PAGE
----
New legislation in Queensland that implements a range of reforms for leasehold land has been passed (and will commence on a day to be fixed by proclamation). The reforms will provide greater security of tenure for rural leaseholders, and are likely to make such leases more attractive to investors. Partner John Beckinsale and Senior Associate Annabelle Aland report on the main changes.
While the amending Act (the Land and Other Legislation Amendment Bill 2014 and the proposed new Regulations) will implement a number of changes to leasehold land held under the Land Act 1994 (Qld), the main changes which are likely to make rural leasehold more attractive for investors have been summarised below.
Removal of corporation and aggregation restrictions
The restrictions that:
- prevented corporations from holding certain rural leases; and
- limited the number of rural leases that can be owned by individuals,
have been removed.
This will give leaseholders greater flexibility in the manner leasehold land is held and will create additional corporate investment opportunities in rural land.
Rolling term lease extension
The renewal process for rural leases has been substantially simplified. The provisions will apply to leases used for agricultural, grazing or pastoral purposes where the leased land is 100 hectares or more. The simplifications include the following:
- A rolling term lease may be extended by a term equal to the original term of the lease. The application for renewal may be made by the leaseholder at any time during the last 20 years of the term of the lease.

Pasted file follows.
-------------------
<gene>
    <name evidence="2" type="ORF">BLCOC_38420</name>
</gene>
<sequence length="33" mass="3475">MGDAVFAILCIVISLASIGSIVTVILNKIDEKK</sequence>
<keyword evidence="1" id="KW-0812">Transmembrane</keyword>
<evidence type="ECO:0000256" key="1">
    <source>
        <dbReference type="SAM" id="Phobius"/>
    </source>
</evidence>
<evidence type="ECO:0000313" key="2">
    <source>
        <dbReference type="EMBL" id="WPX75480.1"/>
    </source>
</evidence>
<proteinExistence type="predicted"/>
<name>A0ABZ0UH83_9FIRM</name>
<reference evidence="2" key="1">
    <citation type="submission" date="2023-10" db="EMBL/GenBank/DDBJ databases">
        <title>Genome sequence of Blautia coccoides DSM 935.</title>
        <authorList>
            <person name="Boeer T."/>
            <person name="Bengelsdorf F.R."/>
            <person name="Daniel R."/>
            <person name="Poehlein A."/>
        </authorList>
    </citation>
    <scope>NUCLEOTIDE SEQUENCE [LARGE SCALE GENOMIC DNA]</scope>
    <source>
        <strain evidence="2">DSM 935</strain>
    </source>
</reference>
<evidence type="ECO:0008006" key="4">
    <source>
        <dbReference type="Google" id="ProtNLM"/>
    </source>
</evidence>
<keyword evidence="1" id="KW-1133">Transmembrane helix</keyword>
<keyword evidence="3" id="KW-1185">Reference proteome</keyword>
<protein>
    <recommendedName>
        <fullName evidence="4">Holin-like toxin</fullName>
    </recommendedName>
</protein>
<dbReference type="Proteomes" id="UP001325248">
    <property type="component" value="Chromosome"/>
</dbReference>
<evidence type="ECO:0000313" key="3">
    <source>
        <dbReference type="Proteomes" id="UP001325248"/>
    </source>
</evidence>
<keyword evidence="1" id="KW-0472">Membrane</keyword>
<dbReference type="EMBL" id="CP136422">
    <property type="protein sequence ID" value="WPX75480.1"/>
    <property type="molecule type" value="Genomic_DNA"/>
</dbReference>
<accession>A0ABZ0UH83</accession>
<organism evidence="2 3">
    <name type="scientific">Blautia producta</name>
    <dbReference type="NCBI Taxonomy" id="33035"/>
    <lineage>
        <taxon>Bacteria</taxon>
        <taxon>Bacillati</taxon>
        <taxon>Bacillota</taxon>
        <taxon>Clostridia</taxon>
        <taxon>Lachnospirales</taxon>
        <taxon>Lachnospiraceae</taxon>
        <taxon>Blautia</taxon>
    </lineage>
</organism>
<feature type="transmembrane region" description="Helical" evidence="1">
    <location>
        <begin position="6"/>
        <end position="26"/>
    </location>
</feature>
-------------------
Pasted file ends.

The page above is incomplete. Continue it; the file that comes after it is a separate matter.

- There are no restrictions on the number of times a lease may be renewed in this way.
- Many of the qualifications that may have previously applied to a lease renewal have been removed, so that the time period to effect a renewal is likely to be substantially shortened (the Queensland Government considers the assessment time for renewals will be reduced 'from years to weeks').
- Land management agreements will no longer be required as a matter of course (although the right still exists for the Minister to require them where the leaseholder is in breach of their duty of care obligation).
Conversion to freehold
The process for conversion of certain leases to freehold title has been changed as follows:
- An interim step for the conversion of certain term leases to freehold title has been removed (ie, the need to first convert the term lease to a perpetual lease).
- The method of calculating the price payable by the leaseholder to convert a rural lease to freehold title has changed. The full unimproved value of the property will no longer be used to set that price. Instead, the accounting method 'net present value of revenue' will be used. The Government notes that while the cost to convert to freehold title will vary from year to year due to trends in the economy, for the 2014/15 financial year, the net present value cost of conversion will equate to around 11-14 times the leaseholder's annual rent payment.
It is important to note that before any conversion to freehold title can occur, the leaseholder must have first dealt with any native title issues that may be relevant (including payment of any relevant costs or compensation) as a result of the application of the Commonwealth Native Title Act 1993.
- The rental cap for leases in the primary production rental category will be reduced from 20 per cent to 10 per cent.
- Rents for such leases will be calculated using annual valuations in place of the five year average.
The reforms described above will be welcomed by leaseholders, particularly the increased security of tenure offered by the changes. That increased security of tenure, the ability for corporations to now hold certain rural leases, and the other changes described above are also likely to make rural leasehold in Queensland more attractive to investors looking at investment opportunities in rural Queensland.